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Philadelphia Buys Earthlink’s Failed Municipal Wi-Fi Network

Philadelphia Love
Image used with permission by copyright holder

The city of Philadelphia has announced it intends to pay $2 million to take over the Wi-Fi network Earthlink originally built for the city, although the city is also putting itself on the hook for as much as $17 million more through its 2015 fiscal year to build out and update the network in an effort to convert the bulk of the city into one giant Wi-Fi hotspot.

The existing Wi-Fi network has been operated by the Network Acquisition Company, which bought the assets off Earthlink in June 2008 as a stopgap measure. Now the city is exercising an option in an August 2009 agreement to acquire the network with the goal of creating a public safety and municipal wireless network—which, among other things, will provide free Internet access to targeted public spaces.

“Acquiring these assets is a major step forward for the city,” said Philadelphia’s Chief Technology Officer Allan Frank. “With this investment we will have the capability to build a robust public safety and municipal network, enhancing public safety and government operations, at the same time as achieving long-term savings for the taxpayer. This is a win-win for Philadelphia.”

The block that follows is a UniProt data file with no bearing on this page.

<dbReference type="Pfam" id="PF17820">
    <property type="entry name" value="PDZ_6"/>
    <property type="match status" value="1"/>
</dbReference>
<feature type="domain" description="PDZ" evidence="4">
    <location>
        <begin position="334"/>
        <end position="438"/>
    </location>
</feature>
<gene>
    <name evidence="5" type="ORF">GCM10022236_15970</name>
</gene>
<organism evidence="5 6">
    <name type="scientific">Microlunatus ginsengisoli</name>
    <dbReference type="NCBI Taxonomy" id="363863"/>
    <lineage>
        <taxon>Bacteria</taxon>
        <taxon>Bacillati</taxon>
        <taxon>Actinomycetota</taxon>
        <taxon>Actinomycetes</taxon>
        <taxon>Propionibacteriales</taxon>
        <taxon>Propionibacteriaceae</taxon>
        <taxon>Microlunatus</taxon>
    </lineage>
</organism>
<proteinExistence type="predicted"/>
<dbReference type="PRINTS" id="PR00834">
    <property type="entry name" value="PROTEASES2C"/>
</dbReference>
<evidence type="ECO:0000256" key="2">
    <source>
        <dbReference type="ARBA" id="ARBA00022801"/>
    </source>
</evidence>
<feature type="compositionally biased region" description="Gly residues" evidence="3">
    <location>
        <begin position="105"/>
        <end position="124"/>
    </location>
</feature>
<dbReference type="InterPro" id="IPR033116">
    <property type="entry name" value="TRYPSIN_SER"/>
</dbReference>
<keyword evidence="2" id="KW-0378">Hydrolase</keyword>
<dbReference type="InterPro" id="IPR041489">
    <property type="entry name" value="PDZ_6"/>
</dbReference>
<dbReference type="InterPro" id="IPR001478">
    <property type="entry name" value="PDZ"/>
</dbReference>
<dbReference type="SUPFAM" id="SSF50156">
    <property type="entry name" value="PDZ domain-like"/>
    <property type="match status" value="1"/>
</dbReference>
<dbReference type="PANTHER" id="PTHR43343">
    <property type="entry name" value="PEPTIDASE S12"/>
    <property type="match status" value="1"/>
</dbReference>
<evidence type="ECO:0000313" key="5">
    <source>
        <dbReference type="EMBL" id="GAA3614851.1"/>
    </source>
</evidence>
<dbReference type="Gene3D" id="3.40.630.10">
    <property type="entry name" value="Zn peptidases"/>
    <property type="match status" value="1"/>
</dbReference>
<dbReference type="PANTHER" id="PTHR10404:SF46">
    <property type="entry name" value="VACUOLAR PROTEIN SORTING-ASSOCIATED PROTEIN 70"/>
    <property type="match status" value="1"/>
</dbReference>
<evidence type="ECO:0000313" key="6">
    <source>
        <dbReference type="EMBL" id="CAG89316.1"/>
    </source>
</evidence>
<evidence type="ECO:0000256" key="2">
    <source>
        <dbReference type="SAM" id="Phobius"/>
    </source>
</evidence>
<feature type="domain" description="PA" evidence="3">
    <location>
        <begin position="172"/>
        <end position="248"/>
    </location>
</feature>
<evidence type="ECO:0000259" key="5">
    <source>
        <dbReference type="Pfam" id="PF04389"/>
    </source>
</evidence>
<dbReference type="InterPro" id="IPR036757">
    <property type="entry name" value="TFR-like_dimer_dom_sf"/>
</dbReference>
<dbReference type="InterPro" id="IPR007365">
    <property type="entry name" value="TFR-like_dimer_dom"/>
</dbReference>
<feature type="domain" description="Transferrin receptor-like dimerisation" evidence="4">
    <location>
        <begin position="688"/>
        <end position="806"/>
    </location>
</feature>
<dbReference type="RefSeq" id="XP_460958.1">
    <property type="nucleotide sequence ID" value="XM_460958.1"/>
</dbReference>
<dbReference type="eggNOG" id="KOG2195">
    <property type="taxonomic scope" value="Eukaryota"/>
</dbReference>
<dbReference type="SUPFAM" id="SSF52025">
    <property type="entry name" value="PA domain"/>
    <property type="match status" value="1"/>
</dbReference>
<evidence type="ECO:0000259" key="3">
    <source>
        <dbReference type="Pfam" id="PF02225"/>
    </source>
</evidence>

The defunct Earthlink Wi-Fi network—one of the many “muni-fi” projects the ISP launched then backed away from as its finances soured. Philadelphia intends to expand the core fiber network used to link the hotspots together, first supporting municipal and public safety uses then offering limited public space Internet.

If the current project comes to fruition, it will still fall short of the city’s ambitious 2004 plans to roll out free Wi-Fi Internet service to everyone in town. However, the current plan is more in line with municipal Internet efforts in many other large cities, which have city governments rolling their own fiber networks (rather than leasing lines from telecommunications companies) to enhance government efficiency and public safety networks, then bolting on limited free public Internet access.

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